The Liberal Arts: Preparing for What Comes Next
Today, pundits and politicians opine about how society needs more entrepreneurs and fewer philosophers, more engineers and fewer art historians. In an age dominated by fast-moving technologies, the liberal arts come under fire from many directions.
But the truth is that, for entrepreneurs and art historians alike, a liberal arts education is the best possible life foundation—the best toolkit for grasping and shaping today’s complex world.
This insight emboldens us. A grounding in the arts and sciences builds on yesterday and today to open doors to tomorrow. It prepares our students for what comes next—no matter what comes next.
Some of our chemistry majors become world-class chemists, and some of our art history majors emerge as distinguished curators, museum administrators, or professors of art history. But many CAS graduates ultimately make their careers outside their undergraduate fields of study. They become leaders: doctors, lawyers, teachers, inventors, entrepreneurs, scientists, and diplomats.
The common thread: all have learned to look at the world through a distinctive lens. Drawing on the breadth and depth of the liberal arts—in the classroom, in the lab, or in the field—they understand how to look at a problem from a dozen different angles and perspectives. They have learned to find and marshal the evidence, understand it in context, and take a next step forward. They understand what it means to be an ethical thinker and to make tough decisions informed by values.
And perhaps without realizing it, they have become lifelong learners.
All of this means connecting the liberal arts to the world we live in now, through hands-on, experiential learning—in the field, across the country, or overseas. It means that the liberal arts are timeless, continuing, and permanent as the foundation for what happens next.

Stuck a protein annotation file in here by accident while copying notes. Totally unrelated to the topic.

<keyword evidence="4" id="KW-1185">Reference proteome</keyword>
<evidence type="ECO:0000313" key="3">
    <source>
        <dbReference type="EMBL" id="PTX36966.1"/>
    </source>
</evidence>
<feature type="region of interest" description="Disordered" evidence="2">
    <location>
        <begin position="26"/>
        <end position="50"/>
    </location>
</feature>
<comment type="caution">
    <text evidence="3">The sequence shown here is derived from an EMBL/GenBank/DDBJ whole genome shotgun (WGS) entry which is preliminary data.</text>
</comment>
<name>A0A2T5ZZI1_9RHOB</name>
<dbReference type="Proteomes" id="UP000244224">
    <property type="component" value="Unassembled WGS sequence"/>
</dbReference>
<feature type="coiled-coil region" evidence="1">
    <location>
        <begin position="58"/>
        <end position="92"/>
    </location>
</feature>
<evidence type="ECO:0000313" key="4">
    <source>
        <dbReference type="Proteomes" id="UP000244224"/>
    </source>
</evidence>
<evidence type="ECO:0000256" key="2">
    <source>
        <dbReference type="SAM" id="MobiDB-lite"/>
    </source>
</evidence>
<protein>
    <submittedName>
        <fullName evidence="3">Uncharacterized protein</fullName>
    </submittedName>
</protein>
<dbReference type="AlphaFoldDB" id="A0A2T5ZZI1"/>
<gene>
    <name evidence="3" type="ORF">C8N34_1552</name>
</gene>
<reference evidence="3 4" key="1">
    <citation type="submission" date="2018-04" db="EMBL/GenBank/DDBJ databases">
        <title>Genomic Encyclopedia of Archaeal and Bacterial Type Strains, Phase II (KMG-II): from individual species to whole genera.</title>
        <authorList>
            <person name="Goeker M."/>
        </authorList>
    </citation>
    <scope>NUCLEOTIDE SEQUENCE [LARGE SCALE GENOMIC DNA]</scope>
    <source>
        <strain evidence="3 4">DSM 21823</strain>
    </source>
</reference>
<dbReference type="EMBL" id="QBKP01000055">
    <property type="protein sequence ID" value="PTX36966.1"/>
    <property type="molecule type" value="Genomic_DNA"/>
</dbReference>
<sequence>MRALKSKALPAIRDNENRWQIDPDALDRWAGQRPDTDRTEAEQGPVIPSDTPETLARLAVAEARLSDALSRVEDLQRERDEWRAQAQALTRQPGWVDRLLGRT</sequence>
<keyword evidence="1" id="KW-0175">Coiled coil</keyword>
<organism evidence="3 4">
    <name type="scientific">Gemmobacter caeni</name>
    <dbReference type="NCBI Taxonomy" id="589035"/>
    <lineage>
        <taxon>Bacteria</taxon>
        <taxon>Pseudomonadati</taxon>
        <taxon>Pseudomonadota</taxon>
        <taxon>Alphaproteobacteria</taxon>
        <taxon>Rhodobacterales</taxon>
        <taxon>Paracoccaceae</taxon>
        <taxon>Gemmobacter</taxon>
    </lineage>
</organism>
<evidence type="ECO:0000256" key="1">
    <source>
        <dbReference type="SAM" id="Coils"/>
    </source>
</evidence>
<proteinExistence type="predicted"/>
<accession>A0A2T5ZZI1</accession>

CAS and priorities for today’s world
Our premise: we contribute to the world through faculty who daily ponder and explore humanity’s greatest needs, as they prepare our students to build their careers and solidify their own contributions to the world. This work is always underway at CAS. We are already deploying digital resources to accelerate our research and scholarship; focusing on the big problems that affect human life around the globe; enhancing the humanities; and providing scholarship support for our students.
Now we want to do more. We want to further reinforce the amazing energy and passion that our students bring to CAS, and channel that energy and passion more effectively. Through our research and scholarship, we want to immerse ourselves even more deeply in on-the-ground realities, so we can pose the right questions to our students. To support that virtuous circle (that cycle of events or incidents, each having a positive effect on the next), we need more than ever to recruit the best faculty and students—which translates into a need for more research support and financial aid.
We want to redouble these efforts at a time when nothing is standing still. Knowledge is exploding, and ideas are blossoming.
Finally, amid all this change, we want to stay true to our fundamental values, and we have to set priorities that reflect those values. This is the opportunity that is in front of us now: to make strategic decisions about where to invest in people, programs, and facilities.
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The CAS/GRS Fund
College and Graduate School of Arts & Sciences
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